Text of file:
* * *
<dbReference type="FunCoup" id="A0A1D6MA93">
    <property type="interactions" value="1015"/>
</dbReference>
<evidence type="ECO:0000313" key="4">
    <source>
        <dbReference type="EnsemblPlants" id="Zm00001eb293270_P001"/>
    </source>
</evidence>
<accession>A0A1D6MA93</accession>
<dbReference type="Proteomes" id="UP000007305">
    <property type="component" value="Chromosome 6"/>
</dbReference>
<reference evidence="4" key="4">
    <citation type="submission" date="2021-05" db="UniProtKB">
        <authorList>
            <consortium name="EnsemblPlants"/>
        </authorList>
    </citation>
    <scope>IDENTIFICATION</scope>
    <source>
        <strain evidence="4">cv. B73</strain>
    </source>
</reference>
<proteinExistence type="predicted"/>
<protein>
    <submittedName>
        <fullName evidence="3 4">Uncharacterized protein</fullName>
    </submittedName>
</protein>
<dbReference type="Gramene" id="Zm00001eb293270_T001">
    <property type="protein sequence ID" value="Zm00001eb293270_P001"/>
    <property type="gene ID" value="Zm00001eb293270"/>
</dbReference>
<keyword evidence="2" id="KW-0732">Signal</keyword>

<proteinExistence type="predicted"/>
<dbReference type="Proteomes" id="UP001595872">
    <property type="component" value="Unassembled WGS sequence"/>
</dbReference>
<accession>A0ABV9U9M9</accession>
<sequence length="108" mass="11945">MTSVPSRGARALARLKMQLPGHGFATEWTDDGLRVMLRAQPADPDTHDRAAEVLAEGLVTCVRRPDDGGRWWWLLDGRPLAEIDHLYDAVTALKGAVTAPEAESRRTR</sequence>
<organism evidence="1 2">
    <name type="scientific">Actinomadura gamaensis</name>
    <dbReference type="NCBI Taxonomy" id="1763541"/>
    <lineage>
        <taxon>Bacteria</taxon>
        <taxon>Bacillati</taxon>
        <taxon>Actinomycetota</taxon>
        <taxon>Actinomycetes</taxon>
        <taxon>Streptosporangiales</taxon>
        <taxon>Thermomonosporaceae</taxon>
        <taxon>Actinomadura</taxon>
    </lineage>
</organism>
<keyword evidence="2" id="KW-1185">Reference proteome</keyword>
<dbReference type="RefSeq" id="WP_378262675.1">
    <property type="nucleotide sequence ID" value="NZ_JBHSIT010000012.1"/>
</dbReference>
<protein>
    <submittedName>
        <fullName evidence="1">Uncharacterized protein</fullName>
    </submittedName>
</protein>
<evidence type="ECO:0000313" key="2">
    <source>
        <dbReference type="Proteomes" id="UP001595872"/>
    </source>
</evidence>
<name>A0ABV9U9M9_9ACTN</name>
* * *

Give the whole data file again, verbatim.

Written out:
<dbReference type="FunCoup" id="A0A1D6MA93">
    <property type="interactions" value="1015"/>
</dbReference>
<evidence type="ECO:0000313" key="4">
    <source>
        <dbReference type="EnsemblPlants" id="Zm00001eb293270_P001"/>
    </source>
</evidence>
<accession>A0A1D6MA93</accession>
<dbReference type="Proteomes" id="UP000007305">
    <property type="component" value="Chromosome 6"/>
</dbReference>
<reference evidence="4" key="4">
    <citation type="submission" date="2021-05" db="UniProtKB">
        <authorList>
            <consortium name="EnsemblPlants"/>
        </authorList>
    </citation>
    <scope>IDENTIFICATION</scope>
    <source>
        <strain evidence="4">cv. B73</strain>
    </source>
</reference>
<proteinExistence type="predicted"/>
<protein>
    <submittedName>
        <fullName evidence="3 4">Uncharacterized protein</fullName>
    </submittedName>
</protein>
<dbReference type="Gramene" id="Zm00001eb293270_T001">
    <property type="protein sequence ID" value="Zm00001eb293270_P001"/>
    <property type="gene ID" value="Zm00001eb293270"/>
</dbReference>
<keyword evidence="2" id="KW-0732">Signal</keyword>

<proteinExistence type="predicted"/>
<dbReference type="Proteomes" id="UP001595872">
    <property type="component" value="Unassembled WGS sequence"/>
</dbReference>
<accession>A0ABV9U9M9</accession>
<sequence length="108" mass="11945">MTSVPSRGARALARLKMQLPGHGFATEWTDDGLRVMLRAQPADPDTHDRAAEVLAEGLVTCVRRPDDGGRWWWLLDGRPLAEIDHLYDAVTALKGAVTAPEAESRRTR</sequence>
<organism evidence="1 2">
    <name type="scientific">Actinomadura gamaensis</name>
    <dbReference type="NCBI Taxonomy" id="1763541"/>
    <lineage>
        <taxon>Bacteria</taxon>
        <taxon>Bacillati</taxon>
        <taxon>Actinomycetota</taxon>
        <taxon>Actinomycetes</taxon>
        <taxon>Streptosporangiales</taxon>
        <taxon>Thermomonosporaceae</taxon>
        <taxon>Actinomadura</taxon>
    </lineage>
</organism>
<keyword evidence="2" id="KW-1185">Reference proteome</keyword>
<dbReference type="RefSeq" id="WP_378262675.1">
    <property type="nucleotide sequence ID" value="NZ_JBHSIT010000012.1"/>
</dbReference>
<protein>
    <submittedName>
        <fullName evidence="1">Uncharacterized protein</fullName>
    </submittedName>
</protein>
<evidence type="ECO:0000313" key="2">
    <source>
        <dbReference type="Proteomes" id="UP001595872"/>
    </source>
</evidence>
<name>A0ABV9U9M9_9ACTN</name>